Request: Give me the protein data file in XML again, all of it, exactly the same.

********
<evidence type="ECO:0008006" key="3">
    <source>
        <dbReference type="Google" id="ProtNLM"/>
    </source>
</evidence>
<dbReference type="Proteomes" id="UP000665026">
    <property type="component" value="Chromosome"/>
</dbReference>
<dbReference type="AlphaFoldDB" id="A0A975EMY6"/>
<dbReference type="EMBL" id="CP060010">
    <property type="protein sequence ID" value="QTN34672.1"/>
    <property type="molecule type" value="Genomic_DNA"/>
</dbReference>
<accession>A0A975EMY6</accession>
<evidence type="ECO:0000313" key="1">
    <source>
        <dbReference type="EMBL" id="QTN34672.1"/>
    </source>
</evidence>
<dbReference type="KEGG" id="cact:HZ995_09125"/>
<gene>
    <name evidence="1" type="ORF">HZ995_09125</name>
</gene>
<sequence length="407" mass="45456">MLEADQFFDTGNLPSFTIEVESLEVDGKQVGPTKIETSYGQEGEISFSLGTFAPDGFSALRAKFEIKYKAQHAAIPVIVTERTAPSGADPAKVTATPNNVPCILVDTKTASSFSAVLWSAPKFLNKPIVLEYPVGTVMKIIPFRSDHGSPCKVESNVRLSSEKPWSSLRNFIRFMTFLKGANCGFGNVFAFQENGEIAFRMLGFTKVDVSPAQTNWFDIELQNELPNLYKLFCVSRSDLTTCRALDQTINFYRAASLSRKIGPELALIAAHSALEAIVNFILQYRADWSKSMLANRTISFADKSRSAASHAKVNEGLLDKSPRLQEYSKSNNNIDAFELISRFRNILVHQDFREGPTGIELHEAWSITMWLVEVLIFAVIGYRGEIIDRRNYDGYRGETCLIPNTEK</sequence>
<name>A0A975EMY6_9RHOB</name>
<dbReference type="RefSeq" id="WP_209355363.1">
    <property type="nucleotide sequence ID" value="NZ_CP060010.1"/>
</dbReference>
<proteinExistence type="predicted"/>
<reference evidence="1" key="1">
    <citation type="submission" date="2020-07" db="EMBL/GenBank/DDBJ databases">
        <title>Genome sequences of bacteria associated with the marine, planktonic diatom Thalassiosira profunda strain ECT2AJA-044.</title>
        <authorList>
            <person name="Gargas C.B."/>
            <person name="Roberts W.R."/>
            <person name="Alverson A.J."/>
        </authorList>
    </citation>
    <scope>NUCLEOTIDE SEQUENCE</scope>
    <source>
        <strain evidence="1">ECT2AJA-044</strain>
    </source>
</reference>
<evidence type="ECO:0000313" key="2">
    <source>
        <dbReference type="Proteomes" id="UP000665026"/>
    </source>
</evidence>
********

<evidence type="ECO:0008006" key="3">
    <source>
        <dbReference type="Google" id="ProtNLM"/>
    </source>
</evidence>
<dbReference type="Proteomes" id="UP000665026">
    <property type="component" value="Chromosome"/>
</dbReference>
<dbReference type="AlphaFoldDB" id="A0A975EMY6"/>
<dbReference type="EMBL" id="CP060010">
    <property type="protein sequence ID" value="QTN34672.1"/>
    <property type="molecule type" value="Genomic_DNA"/>
</dbReference>
<accession>A0A975EMY6</accession>
<evidence type="ECO:0000313" key="1">
    <source>
        <dbReference type="EMBL" id="QTN34672.1"/>
    </source>
</evidence>
<dbReference type="KEGG" id="cact:HZ995_09125"/>
<gene>
    <name evidence="1" type="ORF">HZ995_09125</name>
</gene>
<sequence length="407" mass="45456">MLEADQFFDTGNLPSFTIEVESLEVDGKQVGPTKIETSYGQEGEISFSLGTFAPDGFSALRAKFEIKYKAQHAAIPVIVTERTAPSGADPAKVTATPNNVPCILVDTKTASSFSAVLWSAPKFLNKPIVLEYPVGTVMKIIPFRSDHGSPCKVESNVRLSSEKPWSSLRNFIRFMTFLKGANCGFGNVFAFQENGEIAFRMLGFTKVDVSPAQTNWFDIELQNELPNLYKLFCVSRSDLTTCRALDQTINFYRAASLSRKIGPELALIAAHSALEAIVNFILQYRADWSKSMLANRTISFADKSRSAASHAKVNEGLLDKSPRLQEYSKSNNNIDAFELISRFRNILVHQDFREGPTGIELHEAWSITMWLVEVLIFAVIGYRGEIIDRRNYDGYRGETCLIPNTEK</sequence>
<name>A0A975EMY6_9RHOB</name>
<dbReference type="RefSeq" id="WP_209355363.1">
    <property type="nucleotide sequence ID" value="NZ_CP060010.1"/>
</dbReference>
<proteinExistence type="predicted"/>
<reference evidence="1" key="1">
    <citation type="submission" date="2020-07" db="EMBL/GenBank/DDBJ databases">
        <title>Genome sequences of bacteria associated with the marine, planktonic diatom Thalassiosira profunda strain ECT2AJA-044.</title>
        <authorList>
            <person name="Gargas C.B."/>
            <person name="Roberts W.R."/>
            <person name="Alverson A.J."/>
        </authorList>
    </citation>
    <scope>NUCLEOTIDE SEQUENCE</scope>
    <source>
        <strain evidence="1">ECT2AJA-044</strain>
    </source>
</reference>
<evidence type="ECO:0000313" key="2">
    <source>
        <dbReference type="Proteomes" id="UP000665026"/>
    </source>
</evidence>